People drink for any number of reasons. Whether they want to have fun with friends, relax after a long day, or ‘drown their sorrows’ when things aren’t going well— there are healthy and unhealthy ways to consume alcohol. When you’re having a hard go at it, alcohol can become a crutch you use to get past those major life stressors. Therefore, alcohol and depression have the potential to go hand in hand for many people. But, how do they affect one another? And what comes first?
Depression and Alcohol: the Chicken and the Egg
There are studies which show that one-third of people who deal with serious depression, also deal with alcoholism. In many cases, depression comes first— and then alcohol becomes a means of escape. However, there are also instances where alcoholism comes first— and depression becomes an issue as a result of not being able to fight your urges.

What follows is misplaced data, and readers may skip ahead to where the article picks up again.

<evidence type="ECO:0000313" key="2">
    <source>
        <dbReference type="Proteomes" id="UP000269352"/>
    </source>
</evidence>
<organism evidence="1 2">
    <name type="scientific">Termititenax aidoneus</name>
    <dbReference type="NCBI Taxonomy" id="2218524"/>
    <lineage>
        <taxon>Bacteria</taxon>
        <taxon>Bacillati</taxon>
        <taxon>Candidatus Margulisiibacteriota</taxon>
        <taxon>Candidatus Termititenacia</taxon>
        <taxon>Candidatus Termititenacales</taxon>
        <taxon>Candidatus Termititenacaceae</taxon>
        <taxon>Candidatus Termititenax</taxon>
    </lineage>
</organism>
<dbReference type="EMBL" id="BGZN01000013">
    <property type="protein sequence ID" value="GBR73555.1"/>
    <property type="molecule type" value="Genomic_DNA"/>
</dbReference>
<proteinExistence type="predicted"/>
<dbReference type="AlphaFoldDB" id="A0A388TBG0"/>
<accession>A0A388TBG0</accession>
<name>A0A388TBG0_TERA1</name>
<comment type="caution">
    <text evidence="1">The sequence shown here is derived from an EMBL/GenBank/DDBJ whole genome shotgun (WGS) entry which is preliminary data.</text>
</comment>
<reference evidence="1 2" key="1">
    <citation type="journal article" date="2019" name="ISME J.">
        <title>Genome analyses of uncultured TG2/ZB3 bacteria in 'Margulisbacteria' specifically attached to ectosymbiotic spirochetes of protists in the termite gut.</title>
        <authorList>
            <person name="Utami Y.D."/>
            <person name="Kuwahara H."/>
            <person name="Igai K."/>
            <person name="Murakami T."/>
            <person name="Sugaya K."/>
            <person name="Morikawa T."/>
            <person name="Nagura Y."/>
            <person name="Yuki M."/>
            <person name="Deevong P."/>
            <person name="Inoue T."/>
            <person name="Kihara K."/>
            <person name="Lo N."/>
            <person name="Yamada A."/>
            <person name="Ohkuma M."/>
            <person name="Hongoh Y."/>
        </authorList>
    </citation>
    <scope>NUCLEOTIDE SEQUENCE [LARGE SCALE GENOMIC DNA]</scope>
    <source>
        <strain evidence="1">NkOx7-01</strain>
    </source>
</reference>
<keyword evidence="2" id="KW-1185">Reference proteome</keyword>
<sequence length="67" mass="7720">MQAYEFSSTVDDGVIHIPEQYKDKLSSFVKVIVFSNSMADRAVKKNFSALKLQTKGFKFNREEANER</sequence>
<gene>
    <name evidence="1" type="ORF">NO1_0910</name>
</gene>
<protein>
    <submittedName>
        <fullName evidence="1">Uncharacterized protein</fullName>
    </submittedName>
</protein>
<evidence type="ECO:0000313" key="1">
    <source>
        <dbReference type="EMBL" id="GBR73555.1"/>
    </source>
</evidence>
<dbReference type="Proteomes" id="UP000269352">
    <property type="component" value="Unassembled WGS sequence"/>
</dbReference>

Adults versus Teens/Children
The stresses of an adult life can absolutely lead to alcoholism and depression. However, it is actually quite common in children and teens as well. Teens who have major depression are twice as likely to start drinking than teens who have not. Adults typically have a stronger understanding of what it means to be an alcoholic. Furthermore, they understand the damage it can do in your daily life.
However, teens often haven’t had those same brushes with alcoholism. Alcohol, and drinking, is new, exciting, and the effects have a strong appeal. Especially when facing depression as a child, the urge to drink and escape that can be strong.
Alcohol is a depressant
What many people don’t understand about alcohol and depression, is that alcohol is a depressant. While it can provide a great escape from the tough times, drinking heavily and frequently can lead to more intense episodes of depression. Not to mention, next day anxiety after heavy drinking is quite common— which can only hurt your depression.
In short, alcohol and depression go hand in hand
When you’re suffering from alcoholism, or depression— one or the other can come quite naturally as either a coping mechanism. When suffering from depression, healthy behaviors can go a long way in battling that depression.